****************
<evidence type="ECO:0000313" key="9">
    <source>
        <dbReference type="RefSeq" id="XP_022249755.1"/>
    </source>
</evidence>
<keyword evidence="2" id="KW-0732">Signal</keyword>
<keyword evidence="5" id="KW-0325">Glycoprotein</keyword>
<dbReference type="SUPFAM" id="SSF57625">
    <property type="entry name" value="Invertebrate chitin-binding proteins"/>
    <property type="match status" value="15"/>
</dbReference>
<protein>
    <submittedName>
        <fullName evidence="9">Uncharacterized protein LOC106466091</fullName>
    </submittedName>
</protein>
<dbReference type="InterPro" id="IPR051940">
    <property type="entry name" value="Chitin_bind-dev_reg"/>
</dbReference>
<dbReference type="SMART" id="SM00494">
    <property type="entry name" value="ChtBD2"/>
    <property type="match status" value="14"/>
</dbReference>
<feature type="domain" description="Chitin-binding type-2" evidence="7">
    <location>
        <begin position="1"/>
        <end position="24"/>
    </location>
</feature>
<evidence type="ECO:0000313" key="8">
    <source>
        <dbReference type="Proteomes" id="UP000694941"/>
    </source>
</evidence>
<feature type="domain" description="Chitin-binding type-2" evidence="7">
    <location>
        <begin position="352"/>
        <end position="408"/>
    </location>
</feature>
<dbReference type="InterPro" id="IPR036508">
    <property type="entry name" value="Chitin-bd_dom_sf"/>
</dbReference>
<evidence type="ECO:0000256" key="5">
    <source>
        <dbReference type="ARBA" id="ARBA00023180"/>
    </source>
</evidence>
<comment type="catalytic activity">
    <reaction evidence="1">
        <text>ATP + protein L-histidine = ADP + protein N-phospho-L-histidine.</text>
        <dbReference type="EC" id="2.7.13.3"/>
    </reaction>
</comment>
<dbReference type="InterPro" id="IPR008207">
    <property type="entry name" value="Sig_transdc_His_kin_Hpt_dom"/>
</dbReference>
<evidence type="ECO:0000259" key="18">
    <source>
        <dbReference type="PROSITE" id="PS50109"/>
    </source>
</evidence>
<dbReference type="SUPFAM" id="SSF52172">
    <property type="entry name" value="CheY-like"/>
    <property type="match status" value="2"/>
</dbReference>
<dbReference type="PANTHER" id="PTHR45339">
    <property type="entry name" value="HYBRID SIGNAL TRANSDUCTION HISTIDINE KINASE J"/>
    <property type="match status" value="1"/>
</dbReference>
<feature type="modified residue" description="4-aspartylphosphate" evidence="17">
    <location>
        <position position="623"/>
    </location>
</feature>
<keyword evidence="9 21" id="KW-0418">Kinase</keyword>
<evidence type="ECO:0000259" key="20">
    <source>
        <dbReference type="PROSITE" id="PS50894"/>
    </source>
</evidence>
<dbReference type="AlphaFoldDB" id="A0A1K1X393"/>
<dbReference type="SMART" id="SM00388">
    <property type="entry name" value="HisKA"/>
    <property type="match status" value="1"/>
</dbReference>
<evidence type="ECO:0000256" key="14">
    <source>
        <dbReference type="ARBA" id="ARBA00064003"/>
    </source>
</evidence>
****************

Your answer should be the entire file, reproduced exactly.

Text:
<evidence type="ECO:0000313" key="9">
    <source>
        <dbReference type="RefSeq" id="XP_022249755.1"/>
    </source>
</evidence>
<keyword evidence="2" id="KW-0732">Signal</keyword>
<keyword evidence="5" id="KW-0325">Glycoprotein</keyword>
<dbReference type="SUPFAM" id="SSF57625">
    <property type="entry name" value="Invertebrate chitin-binding proteins"/>
    <property type="match status" value="15"/>
</dbReference>
<protein>
    <submittedName>
        <fullName evidence="9">Uncharacterized protein LOC106466091</fullName>
    </submittedName>
</protein>
<dbReference type="InterPro" id="IPR051940">
    <property type="entry name" value="Chitin_bind-dev_reg"/>
</dbReference>
<dbReference type="SMART" id="SM00494">
    <property type="entry name" value="ChtBD2"/>
    <property type="match status" value="14"/>
</dbReference>
<feature type="domain" description="Chitin-binding type-2" evidence="7">
    <location>
        <begin position="1"/>
        <end position="24"/>
    </location>
</feature>
<evidence type="ECO:0000313" key="8">
    <source>
        <dbReference type="Proteomes" id="UP000694941"/>
    </source>
</evidence>
<feature type="domain" description="Chitin-binding type-2" evidence="7">
    <location>
        <begin position="352"/>
        <end position="408"/>
    </location>
</feature>
<dbReference type="InterPro" id="IPR036508">
    <property type="entry name" value="Chitin-bd_dom_sf"/>
</dbReference>
<evidence type="ECO:0000256" key="5">
    <source>
        <dbReference type="ARBA" id="ARBA00023180"/>
    </source>
</evidence>
<comment type="catalytic activity">
    <reaction evidence="1">
        <text>ATP + protein L-histidine = ADP + protein N-phospho-L-histidine.</text>
        <dbReference type="EC" id="2.7.13.3"/>
    </reaction>
</comment>
<dbReference type="InterPro" id="IPR008207">
    <property type="entry name" value="Sig_transdc_His_kin_Hpt_dom"/>
</dbReference>
<evidence type="ECO:0000259" key="18">
    <source>
        <dbReference type="PROSITE" id="PS50109"/>
    </source>
</evidence>
<dbReference type="SUPFAM" id="SSF52172">
    <property type="entry name" value="CheY-like"/>
    <property type="match status" value="2"/>
</dbReference>
<dbReference type="PANTHER" id="PTHR45339">
    <property type="entry name" value="HYBRID SIGNAL TRANSDUCTION HISTIDINE KINASE J"/>
    <property type="match status" value="1"/>
</dbReference>
<feature type="modified residue" description="4-aspartylphosphate" evidence="17">
    <location>
        <position position="623"/>
    </location>
</feature>
<keyword evidence="9 21" id="KW-0418">Kinase</keyword>
<evidence type="ECO:0000259" key="20">
    <source>
        <dbReference type="PROSITE" id="PS50894"/>
    </source>
</evidence>
<dbReference type="AlphaFoldDB" id="A0A1K1X393"/>
<dbReference type="SMART" id="SM00388">
    <property type="entry name" value="HisKA"/>
    <property type="match status" value="1"/>
</dbReference>
<evidence type="ECO:0000256" key="14">
    <source>
        <dbReference type="ARBA" id="ARBA00064003"/>
    </source>
</evidence>